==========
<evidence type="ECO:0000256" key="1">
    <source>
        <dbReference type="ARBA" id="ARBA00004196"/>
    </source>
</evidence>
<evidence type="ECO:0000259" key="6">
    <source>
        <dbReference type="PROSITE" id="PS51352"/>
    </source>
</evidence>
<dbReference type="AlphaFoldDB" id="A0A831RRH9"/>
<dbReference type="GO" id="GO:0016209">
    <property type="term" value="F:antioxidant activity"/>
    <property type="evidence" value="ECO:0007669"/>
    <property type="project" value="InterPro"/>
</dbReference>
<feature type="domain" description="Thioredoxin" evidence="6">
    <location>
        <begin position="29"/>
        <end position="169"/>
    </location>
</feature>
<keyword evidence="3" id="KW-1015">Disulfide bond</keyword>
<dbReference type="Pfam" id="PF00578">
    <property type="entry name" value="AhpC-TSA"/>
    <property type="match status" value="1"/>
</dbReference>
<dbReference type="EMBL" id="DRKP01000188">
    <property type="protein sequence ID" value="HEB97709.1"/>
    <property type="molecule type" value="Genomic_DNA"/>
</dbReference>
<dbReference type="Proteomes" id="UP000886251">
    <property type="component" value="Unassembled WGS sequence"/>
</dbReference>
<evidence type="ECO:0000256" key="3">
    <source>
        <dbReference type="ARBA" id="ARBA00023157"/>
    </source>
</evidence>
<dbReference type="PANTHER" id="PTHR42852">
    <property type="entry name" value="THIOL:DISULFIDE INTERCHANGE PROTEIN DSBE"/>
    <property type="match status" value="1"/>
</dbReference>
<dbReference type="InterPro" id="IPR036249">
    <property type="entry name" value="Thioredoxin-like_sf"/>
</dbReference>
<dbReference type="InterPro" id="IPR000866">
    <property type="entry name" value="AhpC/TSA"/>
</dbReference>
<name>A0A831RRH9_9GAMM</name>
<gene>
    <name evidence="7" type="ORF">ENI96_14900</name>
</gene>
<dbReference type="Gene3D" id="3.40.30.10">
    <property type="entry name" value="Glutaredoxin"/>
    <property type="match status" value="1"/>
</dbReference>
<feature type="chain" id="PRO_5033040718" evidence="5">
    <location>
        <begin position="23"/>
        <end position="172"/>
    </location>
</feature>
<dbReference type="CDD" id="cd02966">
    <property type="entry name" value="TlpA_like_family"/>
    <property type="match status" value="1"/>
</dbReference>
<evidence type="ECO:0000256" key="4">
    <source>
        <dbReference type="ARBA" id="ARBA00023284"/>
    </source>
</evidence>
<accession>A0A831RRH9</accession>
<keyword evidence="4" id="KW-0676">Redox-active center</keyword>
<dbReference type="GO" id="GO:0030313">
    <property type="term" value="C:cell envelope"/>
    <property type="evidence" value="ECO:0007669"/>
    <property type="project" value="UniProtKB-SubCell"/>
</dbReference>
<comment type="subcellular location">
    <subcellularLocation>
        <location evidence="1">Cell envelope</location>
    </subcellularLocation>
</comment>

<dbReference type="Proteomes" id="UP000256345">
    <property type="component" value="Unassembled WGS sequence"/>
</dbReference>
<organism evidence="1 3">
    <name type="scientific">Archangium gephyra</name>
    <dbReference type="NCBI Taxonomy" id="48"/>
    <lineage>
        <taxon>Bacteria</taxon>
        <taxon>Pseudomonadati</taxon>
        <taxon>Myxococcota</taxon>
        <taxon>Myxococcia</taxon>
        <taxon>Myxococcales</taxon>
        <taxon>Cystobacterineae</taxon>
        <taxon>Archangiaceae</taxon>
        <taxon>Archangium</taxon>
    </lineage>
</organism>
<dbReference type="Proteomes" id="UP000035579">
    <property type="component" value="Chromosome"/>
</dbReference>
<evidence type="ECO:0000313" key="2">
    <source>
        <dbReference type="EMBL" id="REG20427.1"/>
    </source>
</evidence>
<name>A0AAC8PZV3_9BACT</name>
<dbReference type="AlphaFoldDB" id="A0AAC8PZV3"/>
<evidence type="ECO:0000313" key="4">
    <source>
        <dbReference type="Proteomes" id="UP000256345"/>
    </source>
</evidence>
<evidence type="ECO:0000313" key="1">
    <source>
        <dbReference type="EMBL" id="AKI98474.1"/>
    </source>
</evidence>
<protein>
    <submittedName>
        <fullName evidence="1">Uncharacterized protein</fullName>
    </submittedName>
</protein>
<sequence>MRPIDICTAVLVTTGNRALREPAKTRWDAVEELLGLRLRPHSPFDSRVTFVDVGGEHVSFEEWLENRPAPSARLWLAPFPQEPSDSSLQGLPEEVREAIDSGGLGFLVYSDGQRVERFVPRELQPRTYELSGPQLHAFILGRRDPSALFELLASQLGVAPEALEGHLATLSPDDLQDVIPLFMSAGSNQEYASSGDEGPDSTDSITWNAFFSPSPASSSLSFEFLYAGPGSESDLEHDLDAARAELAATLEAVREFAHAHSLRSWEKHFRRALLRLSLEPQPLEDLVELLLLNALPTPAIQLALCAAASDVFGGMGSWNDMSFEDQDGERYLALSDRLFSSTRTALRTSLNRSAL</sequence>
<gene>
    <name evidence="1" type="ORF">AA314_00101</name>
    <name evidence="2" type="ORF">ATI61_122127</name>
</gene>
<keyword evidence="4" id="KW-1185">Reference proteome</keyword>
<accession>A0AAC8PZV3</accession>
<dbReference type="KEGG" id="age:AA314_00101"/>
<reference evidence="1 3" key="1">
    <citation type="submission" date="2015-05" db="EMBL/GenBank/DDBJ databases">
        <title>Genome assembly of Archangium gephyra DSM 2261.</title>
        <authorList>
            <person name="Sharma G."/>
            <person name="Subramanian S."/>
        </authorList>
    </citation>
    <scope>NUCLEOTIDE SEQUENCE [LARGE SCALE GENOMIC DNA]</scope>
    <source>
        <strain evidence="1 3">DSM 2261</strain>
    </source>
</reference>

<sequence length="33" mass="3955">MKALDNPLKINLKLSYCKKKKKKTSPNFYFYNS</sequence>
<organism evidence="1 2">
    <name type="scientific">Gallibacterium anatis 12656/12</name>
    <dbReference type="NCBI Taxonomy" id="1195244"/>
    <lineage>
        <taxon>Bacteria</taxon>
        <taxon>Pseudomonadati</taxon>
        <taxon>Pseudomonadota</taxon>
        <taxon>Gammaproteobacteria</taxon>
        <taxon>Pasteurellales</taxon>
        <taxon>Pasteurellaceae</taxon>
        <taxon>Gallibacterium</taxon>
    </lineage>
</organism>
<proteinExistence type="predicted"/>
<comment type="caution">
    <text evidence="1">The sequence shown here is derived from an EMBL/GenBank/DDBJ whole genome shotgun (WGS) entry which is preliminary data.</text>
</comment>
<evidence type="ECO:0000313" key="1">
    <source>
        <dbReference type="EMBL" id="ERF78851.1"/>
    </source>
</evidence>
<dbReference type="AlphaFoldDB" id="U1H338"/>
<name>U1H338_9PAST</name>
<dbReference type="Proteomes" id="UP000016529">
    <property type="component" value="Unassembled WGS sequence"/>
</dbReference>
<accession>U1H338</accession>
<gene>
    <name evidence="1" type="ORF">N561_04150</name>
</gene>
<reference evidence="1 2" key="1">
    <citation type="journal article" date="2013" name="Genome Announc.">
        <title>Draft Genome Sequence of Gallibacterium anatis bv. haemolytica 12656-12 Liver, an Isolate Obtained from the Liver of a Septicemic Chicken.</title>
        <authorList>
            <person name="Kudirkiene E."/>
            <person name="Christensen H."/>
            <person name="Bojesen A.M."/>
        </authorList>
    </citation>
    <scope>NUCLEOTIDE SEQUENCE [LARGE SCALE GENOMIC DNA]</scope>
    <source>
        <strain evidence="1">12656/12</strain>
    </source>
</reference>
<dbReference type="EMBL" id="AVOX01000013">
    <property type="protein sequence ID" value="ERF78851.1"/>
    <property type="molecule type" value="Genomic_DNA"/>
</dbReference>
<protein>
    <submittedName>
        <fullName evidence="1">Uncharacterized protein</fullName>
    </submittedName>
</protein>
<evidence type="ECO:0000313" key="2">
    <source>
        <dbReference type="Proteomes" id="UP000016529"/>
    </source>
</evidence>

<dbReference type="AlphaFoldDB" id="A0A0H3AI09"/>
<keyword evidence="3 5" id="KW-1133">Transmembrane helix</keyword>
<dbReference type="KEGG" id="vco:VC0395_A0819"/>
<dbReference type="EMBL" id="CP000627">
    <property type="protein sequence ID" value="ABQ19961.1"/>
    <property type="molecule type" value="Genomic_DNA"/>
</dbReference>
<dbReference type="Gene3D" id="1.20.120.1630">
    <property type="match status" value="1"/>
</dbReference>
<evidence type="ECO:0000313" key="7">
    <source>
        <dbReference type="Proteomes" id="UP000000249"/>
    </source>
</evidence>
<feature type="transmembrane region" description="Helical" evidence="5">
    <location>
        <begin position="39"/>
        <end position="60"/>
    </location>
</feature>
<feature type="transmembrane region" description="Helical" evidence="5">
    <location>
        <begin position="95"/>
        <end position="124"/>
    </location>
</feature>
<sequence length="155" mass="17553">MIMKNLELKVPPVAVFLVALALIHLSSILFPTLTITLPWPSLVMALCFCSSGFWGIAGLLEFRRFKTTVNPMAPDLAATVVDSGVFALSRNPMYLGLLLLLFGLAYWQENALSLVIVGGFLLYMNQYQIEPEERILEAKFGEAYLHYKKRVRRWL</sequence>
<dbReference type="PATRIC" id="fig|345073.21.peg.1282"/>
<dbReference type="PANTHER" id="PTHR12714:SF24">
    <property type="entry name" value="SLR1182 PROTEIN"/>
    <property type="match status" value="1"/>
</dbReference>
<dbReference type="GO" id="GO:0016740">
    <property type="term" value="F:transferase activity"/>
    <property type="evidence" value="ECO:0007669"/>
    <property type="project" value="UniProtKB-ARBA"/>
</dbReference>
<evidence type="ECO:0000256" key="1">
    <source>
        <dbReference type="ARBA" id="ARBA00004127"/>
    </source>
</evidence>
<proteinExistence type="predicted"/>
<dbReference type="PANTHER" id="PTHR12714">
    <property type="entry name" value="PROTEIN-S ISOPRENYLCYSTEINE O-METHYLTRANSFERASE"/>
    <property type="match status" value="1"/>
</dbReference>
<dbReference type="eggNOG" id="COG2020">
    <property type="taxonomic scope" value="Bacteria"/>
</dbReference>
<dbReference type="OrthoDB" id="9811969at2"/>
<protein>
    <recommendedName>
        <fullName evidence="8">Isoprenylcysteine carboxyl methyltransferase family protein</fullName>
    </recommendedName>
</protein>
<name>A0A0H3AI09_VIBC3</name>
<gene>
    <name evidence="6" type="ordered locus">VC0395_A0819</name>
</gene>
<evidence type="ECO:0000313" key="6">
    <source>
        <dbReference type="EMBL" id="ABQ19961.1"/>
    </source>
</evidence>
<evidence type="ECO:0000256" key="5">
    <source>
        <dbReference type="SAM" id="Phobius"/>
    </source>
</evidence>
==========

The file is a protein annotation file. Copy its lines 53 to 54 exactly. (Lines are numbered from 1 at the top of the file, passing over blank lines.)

</gene>
<dbReference type="Gene3D" id="3.40.30.10">